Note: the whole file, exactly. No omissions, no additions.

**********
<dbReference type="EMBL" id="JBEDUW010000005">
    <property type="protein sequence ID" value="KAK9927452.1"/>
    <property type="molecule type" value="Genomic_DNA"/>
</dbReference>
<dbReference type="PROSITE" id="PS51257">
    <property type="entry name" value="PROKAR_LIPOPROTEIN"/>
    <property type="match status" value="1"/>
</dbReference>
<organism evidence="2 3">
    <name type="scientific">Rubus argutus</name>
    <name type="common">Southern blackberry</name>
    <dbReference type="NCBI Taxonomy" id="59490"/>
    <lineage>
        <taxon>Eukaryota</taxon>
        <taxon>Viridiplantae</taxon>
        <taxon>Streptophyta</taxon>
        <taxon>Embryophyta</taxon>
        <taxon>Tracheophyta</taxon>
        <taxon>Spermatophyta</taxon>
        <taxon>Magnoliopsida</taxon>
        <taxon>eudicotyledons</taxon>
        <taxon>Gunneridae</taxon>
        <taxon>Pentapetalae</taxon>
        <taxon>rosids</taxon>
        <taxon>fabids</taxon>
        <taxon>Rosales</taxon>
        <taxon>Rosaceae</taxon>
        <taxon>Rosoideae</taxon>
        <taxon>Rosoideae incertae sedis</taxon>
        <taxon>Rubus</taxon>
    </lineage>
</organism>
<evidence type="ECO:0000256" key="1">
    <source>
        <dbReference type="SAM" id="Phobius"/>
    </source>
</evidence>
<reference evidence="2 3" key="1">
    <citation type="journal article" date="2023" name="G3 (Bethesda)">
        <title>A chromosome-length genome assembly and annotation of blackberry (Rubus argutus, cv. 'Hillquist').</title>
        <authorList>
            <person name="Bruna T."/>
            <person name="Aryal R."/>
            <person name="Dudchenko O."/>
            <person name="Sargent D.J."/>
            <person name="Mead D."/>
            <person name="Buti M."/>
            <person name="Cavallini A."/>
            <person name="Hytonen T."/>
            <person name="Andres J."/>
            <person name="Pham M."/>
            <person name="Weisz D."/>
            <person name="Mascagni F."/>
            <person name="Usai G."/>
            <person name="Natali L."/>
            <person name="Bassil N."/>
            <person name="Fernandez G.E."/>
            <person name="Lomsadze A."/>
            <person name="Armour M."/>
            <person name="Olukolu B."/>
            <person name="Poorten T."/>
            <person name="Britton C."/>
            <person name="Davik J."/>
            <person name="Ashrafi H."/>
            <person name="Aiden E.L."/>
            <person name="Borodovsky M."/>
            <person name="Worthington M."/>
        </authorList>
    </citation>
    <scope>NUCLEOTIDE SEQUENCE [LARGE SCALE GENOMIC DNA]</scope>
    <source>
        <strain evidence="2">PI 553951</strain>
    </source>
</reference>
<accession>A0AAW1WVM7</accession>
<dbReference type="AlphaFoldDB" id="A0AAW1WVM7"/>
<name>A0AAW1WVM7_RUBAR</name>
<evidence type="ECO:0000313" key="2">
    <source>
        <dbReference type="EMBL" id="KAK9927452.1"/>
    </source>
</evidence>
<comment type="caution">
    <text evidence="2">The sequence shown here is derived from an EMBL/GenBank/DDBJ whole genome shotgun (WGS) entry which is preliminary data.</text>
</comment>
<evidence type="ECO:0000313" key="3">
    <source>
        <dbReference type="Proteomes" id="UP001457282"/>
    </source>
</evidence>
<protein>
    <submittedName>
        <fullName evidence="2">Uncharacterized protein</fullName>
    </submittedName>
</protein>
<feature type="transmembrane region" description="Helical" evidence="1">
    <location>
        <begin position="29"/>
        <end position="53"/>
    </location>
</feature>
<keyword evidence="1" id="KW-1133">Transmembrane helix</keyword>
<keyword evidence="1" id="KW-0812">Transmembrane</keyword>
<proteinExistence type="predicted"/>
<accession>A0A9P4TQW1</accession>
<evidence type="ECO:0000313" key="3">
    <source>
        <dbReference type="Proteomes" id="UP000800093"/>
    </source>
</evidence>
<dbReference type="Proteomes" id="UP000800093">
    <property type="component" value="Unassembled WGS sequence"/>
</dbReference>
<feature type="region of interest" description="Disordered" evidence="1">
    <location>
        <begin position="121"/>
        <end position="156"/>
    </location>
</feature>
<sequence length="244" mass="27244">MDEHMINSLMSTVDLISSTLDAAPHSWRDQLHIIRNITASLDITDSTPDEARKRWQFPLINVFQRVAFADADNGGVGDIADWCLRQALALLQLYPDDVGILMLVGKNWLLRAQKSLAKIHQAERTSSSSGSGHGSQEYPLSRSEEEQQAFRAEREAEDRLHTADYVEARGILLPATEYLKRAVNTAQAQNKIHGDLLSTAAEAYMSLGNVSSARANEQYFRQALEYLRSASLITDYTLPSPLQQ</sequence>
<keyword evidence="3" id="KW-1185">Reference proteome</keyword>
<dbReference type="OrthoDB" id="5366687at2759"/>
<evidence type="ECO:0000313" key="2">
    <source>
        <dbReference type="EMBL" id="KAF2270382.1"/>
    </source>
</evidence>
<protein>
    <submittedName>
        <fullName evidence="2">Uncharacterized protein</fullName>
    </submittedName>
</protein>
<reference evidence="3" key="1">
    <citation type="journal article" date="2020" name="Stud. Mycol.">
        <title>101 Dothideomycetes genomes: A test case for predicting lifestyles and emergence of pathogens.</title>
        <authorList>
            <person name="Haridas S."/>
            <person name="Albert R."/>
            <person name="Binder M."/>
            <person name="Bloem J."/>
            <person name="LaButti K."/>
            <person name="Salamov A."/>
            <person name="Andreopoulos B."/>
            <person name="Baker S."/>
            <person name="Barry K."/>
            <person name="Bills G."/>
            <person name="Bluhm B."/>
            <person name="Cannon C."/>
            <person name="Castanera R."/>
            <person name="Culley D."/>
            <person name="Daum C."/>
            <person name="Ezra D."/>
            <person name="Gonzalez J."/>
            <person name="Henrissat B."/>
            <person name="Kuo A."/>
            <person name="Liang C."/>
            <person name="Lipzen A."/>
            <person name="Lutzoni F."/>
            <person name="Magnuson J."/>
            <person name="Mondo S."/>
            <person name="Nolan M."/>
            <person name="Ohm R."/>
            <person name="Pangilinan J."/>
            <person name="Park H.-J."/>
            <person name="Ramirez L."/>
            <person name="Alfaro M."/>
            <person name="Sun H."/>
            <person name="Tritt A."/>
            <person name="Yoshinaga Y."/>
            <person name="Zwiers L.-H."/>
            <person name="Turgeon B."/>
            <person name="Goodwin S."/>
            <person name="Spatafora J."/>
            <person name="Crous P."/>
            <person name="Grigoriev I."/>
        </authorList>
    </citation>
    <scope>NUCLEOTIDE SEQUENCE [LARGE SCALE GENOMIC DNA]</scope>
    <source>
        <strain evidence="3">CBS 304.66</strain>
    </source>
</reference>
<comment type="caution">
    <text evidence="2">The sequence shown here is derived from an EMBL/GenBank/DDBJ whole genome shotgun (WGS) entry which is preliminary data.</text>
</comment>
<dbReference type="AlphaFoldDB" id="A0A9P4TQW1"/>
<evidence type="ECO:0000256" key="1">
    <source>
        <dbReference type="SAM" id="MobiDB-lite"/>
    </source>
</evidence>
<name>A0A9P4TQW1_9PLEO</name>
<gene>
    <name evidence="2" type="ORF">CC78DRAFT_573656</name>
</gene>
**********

<dbReference type="EMBL" id="JBEDUW010000005">
    <property type="protein sequence ID" value="KAK9927452.1"/>
    <property type="molecule type" value="Genomic_DNA"/>
</dbReference>
<dbReference type="PROSITE" id="PS51257">
    <property type="entry name" value="PROKAR_LIPOPROTEIN"/>
    <property type="match status" value="1"/>
</dbReference>
<organism evidence="2 3">
    <name type="scientific">Rubus argutus</name>
    <name type="common">Southern blackberry</name>
    <dbReference type="NCBI Taxonomy" id="59490"/>
    <lineage>
        <taxon>Eukaryota</taxon>
        <taxon>Viridiplantae</taxon>
        <taxon>Streptophyta</taxon>
        <taxon>Embryophyta</taxon>
        <taxon>Tracheophyta</taxon>
        <taxon>Spermatophyta</taxon>
        <taxon>Magnoliopsida</taxon>
        <taxon>eudicotyledons</taxon>
        <taxon>Gunneridae</taxon>
        <taxon>Pentapetalae</taxon>
        <taxon>rosids</taxon>
        <taxon>fabids</taxon>
        <taxon>Rosales</taxon>
        <taxon>Rosaceae</taxon>
        <taxon>Rosoideae</taxon>
        <taxon>Rosoideae incertae sedis</taxon>
        <taxon>Rubus</taxon>
    </lineage>
</organism>
<evidence type="ECO:0000256" key="1">
    <source>
        <dbReference type="SAM" id="Phobius"/>
    </source>
</evidence>
<reference evidence="2 3" key="1">
    <citation type="journal article" date="2023" name="G3 (Bethesda)">
        <title>A chromosome-length genome assembly and annotation of blackberry (Rubus argutus, cv. 'Hillquist').</title>
        <authorList>
            <person name="Bruna T."/>
            <person name="Aryal R."/>
            <person name="Dudchenko O."/>
            <person name="Sargent D.J."/>
            <person name="Mead D."/>
            <person name="Buti M."/>
            <person name="Cavallini A."/>
            <person name="Hytonen T."/>
            <person name="Andres J."/>
            <person name="Pham M."/>
            <person name="Weisz D."/>
            <person name="Mascagni F."/>
            <person name="Usai G."/>
            <person name="Natali L."/>
            <person name="Bassil N."/>
            <person name="Fernandez G.E."/>
            <person name="Lomsadze A."/>
            <person name="Armour M."/>
            <person name="Olukolu B."/>
            <person name="Poorten T."/>
            <person name="Britton C."/>
            <person name="Davik J."/>
            <person name="Ashrafi H."/>
            <person name="Aiden E.L."/>
            <person name="Borodovsky M."/>
            <person name="Worthington M."/>
        </authorList>
    </citation>
    <scope>NUCLEOTIDE SEQUENCE [LARGE SCALE GENOMIC DNA]</scope>
    <source>
        <strain evidence="2">PI 553951</strain>
    </source>
</reference>
<accession>A0AAW1WVM7</accession>
<dbReference type="AlphaFoldDB" id="A0AAW1WVM7"/>
<name>A0AAW1WVM7_RUBAR</name>
<evidence type="ECO:0000313" key="2">
    <source>
        <dbReference type="EMBL" id="KAK9927452.1"/>
    </source>
</evidence>
<comment type="caution">
    <text evidence="2">The sequence shown here is derived from an EMBL/GenBank/DDBJ whole genome shotgun (WGS) entry which is preliminary data.</text>
</comment>
<evidence type="ECO:0000313" key="3">
    <source>
        <dbReference type="Proteomes" id="UP001457282"/>
    </source>
</evidence>
<protein>
    <submittedName>
        <fullName evidence="2">Uncharacterized protein</fullName>
    </submittedName>
</protein>
<feature type="transmembrane region" description="Helical" evidence="1">
    <location>
        <begin position="29"/>
        <end position="53"/>
    </location>
</feature>
<keyword evidence="1" id="KW-1133">Transmembrane helix</keyword>
<keyword evidence="1" id="KW-0812">Transmembrane</keyword>
<proteinExistence type="predicted"/>
<accession>A0A9P4TQW1</accession>
<evidence type="ECO:0000313" key="3">
    <source>
        <dbReference type="Proteomes" id="UP000800093"/>
    </source>
</evidence>
<dbReference type="Proteomes" id="UP000800093">
    <property type="component" value="Unassembled WGS sequence"/>
</dbReference>
<feature type="region of interest" description="Disordered" evidence="1">
    <location>
        <begin position="121"/>
        <end position="156"/>
    </location>
</feature>
<sequence length="244" mass="27244">MDEHMINSLMSTVDLISSTLDAAPHSWRDQLHIIRNITASLDITDSTPDEARKRWQFPLINVFQRVAFADADNGGVGDIADWCLRQALALLQLYPDDVGILMLVGKNWLLRAQKSLAKIHQAERTSSSSGSGHGSQEYPLSRSEEEQQAFRAEREAEDRLHTADYVEARGILLPATEYLKRAVNTAQAQNKIHGDLLSTAAEAYMSLGNVSSARANEQYFRQALEYLRSASLITDYTLPSPLQQ</sequence>
<keyword evidence="3" id="KW-1185">Reference proteome</keyword>
<dbReference type="OrthoDB" id="5366687at2759"/>
<evidence type="ECO:0000313" key="2">
    <source>
        <dbReference type="EMBL" id="KAF2270382.1"/>
    </source>
</evidence>
<protein>
    <submittedName>
        <fullName evidence="2">Uncharacterized protein</fullName>
    </submittedName>
</protein>
<reference evidence="3" key="1">
    <citation type="journal article" date="2020" name="Stud. Mycol.">
        <title>101 Dothideomycetes genomes: A test case for predicting lifestyles and emergence of pathogens.</title>
        <authorList>
            <person name="Haridas S."/>
            <person name="Albert R."/>
            <person name="Binder M."/>
            <person name="Bloem J."/>
            <person name="LaButti K."/>
            <person name="Salamov A."/>
            <person name="Andreopoulos B."/>
            <person name="Baker S."/>
            <person name="Barry K."/>
            <person name="Bills G."/>
            <person name="Bluhm B."/>
            <person name="Cannon C."/>
            <person name="Castanera R."/>
            <person name="Culley D."/>
            <person name="Daum C."/>
            <person name="Ezra D."/>
            <person name="Gonzalez J."/>
            <person name="Henrissat B."/>
            <person name="Kuo A."/>
            <person name="Liang C."/>
            <person name="Lipzen A."/>
            <person name="Lutzoni F."/>
            <person name="Magnuson J."/>
            <person name="Mondo S."/>
            <person name="Nolan M."/>
            <person name="Ohm R."/>
            <person name="Pangilinan J."/>
            <person name="Park H.-J."/>
            <person name="Ramirez L."/>
            <person name="Alfaro M."/>
            <person name="Sun H."/>
            <person name="Tritt A."/>
            <person name="Yoshinaga Y."/>
            <person name="Zwiers L.-H."/>
            <person name="Turgeon B."/>
            <person name="Goodwin S."/>
            <person name="Spatafora J."/>
            <person name="Crous P."/>
            <person name="Grigoriev I."/>
        </authorList>
    </citation>
    <scope>NUCLEOTIDE SEQUENCE [LARGE SCALE GENOMIC DNA]</scope>
    <source>
        <strain evidence="3">CBS 304.66</strain>
    </source>
</reference>
<comment type="caution">
    <text evidence="2">The sequence shown here is derived from an EMBL/GenBank/DDBJ whole genome shotgun (WGS) entry which is preliminary data.</text>
</comment>
<dbReference type="AlphaFoldDB" id="A0A9P4TQW1"/>
<evidence type="ECO:0000256" key="1">
    <source>
        <dbReference type="SAM" id="MobiDB-lite"/>
    </source>
</evidence>
<name>A0A9P4TQW1_9PLEO</name>
<gene>
    <name evidence="2" type="ORF">CC78DRAFT_573656</name>
</gene>